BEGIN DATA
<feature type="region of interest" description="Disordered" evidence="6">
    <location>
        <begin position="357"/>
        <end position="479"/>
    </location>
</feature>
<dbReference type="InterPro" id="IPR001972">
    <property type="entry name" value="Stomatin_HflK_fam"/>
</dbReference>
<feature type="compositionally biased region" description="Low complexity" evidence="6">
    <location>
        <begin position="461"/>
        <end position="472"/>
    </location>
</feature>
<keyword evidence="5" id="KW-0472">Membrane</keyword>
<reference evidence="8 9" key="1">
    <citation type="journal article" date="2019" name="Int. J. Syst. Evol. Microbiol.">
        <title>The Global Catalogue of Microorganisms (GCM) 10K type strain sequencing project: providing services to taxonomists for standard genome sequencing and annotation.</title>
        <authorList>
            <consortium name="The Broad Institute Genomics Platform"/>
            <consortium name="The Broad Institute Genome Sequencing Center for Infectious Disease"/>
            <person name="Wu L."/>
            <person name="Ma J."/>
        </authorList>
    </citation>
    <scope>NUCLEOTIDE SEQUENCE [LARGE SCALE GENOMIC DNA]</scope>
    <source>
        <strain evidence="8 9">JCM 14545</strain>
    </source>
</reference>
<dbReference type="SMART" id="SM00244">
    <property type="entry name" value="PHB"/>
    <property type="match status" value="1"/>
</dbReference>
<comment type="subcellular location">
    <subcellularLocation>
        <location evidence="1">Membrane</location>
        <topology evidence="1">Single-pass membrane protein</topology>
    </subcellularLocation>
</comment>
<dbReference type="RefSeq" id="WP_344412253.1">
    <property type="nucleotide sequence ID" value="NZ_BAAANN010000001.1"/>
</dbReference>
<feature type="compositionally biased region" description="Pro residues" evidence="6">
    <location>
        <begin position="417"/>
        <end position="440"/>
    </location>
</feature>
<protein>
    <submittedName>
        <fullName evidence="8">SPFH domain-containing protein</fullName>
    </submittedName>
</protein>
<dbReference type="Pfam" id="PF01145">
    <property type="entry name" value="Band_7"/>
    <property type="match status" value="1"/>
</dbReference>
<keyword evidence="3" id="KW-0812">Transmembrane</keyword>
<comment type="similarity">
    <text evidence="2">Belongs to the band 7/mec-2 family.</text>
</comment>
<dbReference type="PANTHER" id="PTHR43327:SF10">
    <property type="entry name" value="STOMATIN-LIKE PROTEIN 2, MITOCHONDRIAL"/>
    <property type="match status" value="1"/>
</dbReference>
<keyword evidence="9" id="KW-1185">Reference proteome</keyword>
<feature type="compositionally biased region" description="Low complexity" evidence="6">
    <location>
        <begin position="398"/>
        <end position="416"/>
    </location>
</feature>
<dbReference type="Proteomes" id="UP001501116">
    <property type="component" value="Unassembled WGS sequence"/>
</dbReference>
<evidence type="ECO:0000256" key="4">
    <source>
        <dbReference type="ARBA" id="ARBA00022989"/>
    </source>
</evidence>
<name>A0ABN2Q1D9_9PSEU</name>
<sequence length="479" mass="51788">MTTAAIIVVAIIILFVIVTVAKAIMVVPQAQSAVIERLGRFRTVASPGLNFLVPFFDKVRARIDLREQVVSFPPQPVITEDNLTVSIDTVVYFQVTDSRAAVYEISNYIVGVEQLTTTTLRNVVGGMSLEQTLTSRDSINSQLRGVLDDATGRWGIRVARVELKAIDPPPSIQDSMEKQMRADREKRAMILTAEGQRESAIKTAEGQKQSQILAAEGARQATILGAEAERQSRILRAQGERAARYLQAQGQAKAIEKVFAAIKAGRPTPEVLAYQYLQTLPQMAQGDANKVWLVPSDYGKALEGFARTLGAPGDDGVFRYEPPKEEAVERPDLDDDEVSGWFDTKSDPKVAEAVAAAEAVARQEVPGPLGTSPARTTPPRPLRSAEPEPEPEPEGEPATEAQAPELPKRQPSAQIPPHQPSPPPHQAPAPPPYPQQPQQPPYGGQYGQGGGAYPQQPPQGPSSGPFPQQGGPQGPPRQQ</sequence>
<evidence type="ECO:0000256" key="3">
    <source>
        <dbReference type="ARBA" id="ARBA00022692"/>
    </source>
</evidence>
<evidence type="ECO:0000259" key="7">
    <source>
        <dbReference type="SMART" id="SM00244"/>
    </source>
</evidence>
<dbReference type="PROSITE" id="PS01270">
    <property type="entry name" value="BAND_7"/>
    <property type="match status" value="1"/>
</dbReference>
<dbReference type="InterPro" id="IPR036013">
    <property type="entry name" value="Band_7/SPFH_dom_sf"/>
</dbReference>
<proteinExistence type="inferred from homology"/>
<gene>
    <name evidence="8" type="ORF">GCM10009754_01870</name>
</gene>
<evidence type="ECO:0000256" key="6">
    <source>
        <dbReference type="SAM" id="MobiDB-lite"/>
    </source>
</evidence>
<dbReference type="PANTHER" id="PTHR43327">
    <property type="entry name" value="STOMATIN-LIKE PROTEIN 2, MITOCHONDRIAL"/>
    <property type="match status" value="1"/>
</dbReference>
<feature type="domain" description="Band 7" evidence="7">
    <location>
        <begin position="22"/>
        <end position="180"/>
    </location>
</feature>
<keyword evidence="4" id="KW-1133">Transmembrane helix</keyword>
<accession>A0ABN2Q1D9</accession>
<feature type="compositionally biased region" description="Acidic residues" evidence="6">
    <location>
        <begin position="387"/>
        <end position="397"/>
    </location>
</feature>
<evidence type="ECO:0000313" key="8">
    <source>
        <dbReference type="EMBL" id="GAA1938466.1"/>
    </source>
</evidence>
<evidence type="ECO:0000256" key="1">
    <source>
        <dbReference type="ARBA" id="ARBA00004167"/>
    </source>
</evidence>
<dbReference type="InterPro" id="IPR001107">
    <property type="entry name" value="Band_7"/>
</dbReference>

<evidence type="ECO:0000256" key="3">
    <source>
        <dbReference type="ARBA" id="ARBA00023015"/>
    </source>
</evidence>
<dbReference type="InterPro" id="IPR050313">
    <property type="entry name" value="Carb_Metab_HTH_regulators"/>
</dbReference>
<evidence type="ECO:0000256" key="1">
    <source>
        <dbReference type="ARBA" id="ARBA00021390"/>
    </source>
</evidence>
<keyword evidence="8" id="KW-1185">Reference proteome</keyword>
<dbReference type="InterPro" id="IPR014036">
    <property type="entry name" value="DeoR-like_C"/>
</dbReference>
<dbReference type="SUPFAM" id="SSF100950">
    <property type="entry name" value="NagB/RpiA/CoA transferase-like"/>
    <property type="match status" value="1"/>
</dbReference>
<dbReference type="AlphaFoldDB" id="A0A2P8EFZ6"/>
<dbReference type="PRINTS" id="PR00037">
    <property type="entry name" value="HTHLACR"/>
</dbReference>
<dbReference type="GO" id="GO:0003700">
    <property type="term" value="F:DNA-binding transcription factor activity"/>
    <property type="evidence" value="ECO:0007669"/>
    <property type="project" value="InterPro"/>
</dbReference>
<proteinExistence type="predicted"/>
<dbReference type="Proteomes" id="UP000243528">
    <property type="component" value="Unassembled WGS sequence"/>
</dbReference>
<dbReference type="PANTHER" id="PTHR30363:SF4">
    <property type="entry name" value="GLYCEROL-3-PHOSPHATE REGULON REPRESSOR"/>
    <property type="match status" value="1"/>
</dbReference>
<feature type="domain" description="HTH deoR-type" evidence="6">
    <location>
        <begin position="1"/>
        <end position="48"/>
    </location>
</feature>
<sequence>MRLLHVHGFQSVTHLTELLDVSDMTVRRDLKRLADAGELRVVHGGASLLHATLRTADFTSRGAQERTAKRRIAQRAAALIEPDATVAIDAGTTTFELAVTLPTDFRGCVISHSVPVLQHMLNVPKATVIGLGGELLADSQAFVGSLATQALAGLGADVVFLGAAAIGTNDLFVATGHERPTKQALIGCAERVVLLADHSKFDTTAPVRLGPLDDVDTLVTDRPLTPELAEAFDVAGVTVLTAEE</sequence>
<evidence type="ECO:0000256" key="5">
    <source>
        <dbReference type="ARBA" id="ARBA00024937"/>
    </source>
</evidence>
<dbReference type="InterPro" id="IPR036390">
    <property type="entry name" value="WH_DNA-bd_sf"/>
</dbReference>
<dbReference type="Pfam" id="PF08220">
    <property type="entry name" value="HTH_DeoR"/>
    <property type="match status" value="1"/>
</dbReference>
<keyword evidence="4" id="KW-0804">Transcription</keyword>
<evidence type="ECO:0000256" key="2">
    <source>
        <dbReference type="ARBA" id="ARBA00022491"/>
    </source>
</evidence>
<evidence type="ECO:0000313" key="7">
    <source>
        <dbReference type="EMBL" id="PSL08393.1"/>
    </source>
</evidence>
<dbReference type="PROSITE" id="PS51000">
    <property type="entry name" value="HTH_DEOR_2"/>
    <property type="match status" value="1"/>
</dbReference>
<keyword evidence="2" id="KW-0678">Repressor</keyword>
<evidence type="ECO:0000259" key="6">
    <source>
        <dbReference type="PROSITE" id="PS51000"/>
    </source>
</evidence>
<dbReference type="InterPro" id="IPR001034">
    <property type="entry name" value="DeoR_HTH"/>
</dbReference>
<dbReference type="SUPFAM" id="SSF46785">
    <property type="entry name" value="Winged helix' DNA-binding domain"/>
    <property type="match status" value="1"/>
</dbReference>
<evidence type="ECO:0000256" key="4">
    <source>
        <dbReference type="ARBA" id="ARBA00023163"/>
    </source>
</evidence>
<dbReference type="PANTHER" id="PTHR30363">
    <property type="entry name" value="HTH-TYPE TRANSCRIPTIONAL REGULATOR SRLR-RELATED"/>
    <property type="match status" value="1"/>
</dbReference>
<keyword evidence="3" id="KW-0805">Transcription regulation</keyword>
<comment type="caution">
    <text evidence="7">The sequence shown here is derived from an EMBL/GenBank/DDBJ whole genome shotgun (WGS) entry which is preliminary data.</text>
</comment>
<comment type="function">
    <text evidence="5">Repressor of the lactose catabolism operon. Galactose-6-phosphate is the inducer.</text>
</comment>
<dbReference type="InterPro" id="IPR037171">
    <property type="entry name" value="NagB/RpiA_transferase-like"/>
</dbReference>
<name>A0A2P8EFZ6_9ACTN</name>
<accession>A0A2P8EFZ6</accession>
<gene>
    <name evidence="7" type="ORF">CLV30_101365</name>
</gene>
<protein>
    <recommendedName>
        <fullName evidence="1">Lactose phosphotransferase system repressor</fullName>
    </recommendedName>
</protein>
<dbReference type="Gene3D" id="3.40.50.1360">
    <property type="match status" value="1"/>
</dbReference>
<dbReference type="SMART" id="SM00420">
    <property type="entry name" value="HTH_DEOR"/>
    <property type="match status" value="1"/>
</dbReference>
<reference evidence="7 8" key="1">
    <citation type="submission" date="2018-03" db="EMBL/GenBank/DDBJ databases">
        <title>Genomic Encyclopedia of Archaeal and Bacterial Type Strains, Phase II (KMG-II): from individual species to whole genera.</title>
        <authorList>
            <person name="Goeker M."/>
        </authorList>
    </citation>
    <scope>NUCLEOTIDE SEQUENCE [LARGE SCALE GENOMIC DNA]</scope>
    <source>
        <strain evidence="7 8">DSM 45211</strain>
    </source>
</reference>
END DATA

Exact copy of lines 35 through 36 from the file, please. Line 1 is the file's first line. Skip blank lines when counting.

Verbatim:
</dbReference>
<comment type="subcellular location">